Ask business owners what their top concerns are, and you'll hear about rising inflation, energy costs, downsizing and layoffs. Way down on the list you may find emergency response planning as concern. But it's been pushed down the list recently by the other issues.
Emergency response planning may not be at the forefront of your concerns, but it should be. If a fire breaks out at your business, you won't be concerned about rising inflation; you'll want to know what to do to keep your customers and staff safe.
Emergency response planning was born out of the need to make decisions immediately to minimize the potential for injuries or loss of life. Many businesses have learned difficult lessons during emergencies. While we generally think that emergency response personnel, such as fire and police, come and rescue us during an emergency, the real success for any emergency response is found within the first 10-20 minutes of a crisis. In most cases, this is the time you will spend waiting for local emergency units to arrive on scene and assess the situation before committing resources.
As we think about emergency response planning, we need to ask a couple of questions:
1. How do you define emergency response for your business?
2. Will your personnel need specialized training to manage the first few critical minutes?
First of all, you need to remember that you know your business better than anyone else. It is therefore essential to develop an internal emergency plan and train your employees to react to different emergency situations. Trained personnel from your business should be able to initiate an emergency response plan until advanced emergency teams arrive on scene.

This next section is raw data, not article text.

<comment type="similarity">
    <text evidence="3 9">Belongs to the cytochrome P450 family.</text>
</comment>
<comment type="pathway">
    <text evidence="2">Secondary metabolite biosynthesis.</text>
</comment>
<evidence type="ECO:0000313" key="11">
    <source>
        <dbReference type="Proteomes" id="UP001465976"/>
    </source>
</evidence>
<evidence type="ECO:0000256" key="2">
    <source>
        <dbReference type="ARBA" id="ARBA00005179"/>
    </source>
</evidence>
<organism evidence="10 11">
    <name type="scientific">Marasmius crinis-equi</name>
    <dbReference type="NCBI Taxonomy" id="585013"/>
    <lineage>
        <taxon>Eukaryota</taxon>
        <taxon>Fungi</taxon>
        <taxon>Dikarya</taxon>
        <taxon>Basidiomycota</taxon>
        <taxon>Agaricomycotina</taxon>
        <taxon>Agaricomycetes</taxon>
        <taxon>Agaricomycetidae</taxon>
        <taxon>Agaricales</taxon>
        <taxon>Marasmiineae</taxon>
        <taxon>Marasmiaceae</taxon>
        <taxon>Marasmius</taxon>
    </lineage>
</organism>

What is it we are trying to accomplish with an emergency response plan? As a business you must think of the following simple steps during the initial stages of an emergency:
3. Assemble personnel into a secure area
5. Debriefing the emergency
When you take a look at each component of the emergency response plan, you will realize that emergency planning is based on a systematic approach of managing a crisis until emergency responders arrive on scene and take over the situation.
If we consider the whole picture of your business, from simple to complex, initial communication is the starting point of activating the emergency response plan. A system must be in place to notify key personnel about an event and what steps to take next. This initial notification system can be through a series of defined messages from an internal communications system or by other effective means without creating panic or what's known as an uncontrolled evacuation.
In an effort to establish an internal emergency response team, some companies have designated and trained employees to be facility emergency coordinators (FECs), selected and located in key locations throughout a facility commonly called emergency zones. Facility emergency coordinators are provided with basic training to understand their roles and are accountable for a certain number of employees in assigned locations. They should have available to them different types of emergency items that will distinguish them from everyone else, such as a hard-hat, vest, flashlight, whistle, clipboard and a roster of employees from their assigned area.
Once the initial signal is given, FECs will make sure employees are notified to evacuate and move to a designated assembly area for accountability. This is the most important part of an emergency plan for a business. The FEC should be able to communicate with employees in their assigned work areas by using a whistle, bullhorn or an internal public address system to pass along an initial message. The initial message is critical when telling employees that this "is or is not a drill" and to move safely and methodically to their designated assembly areas.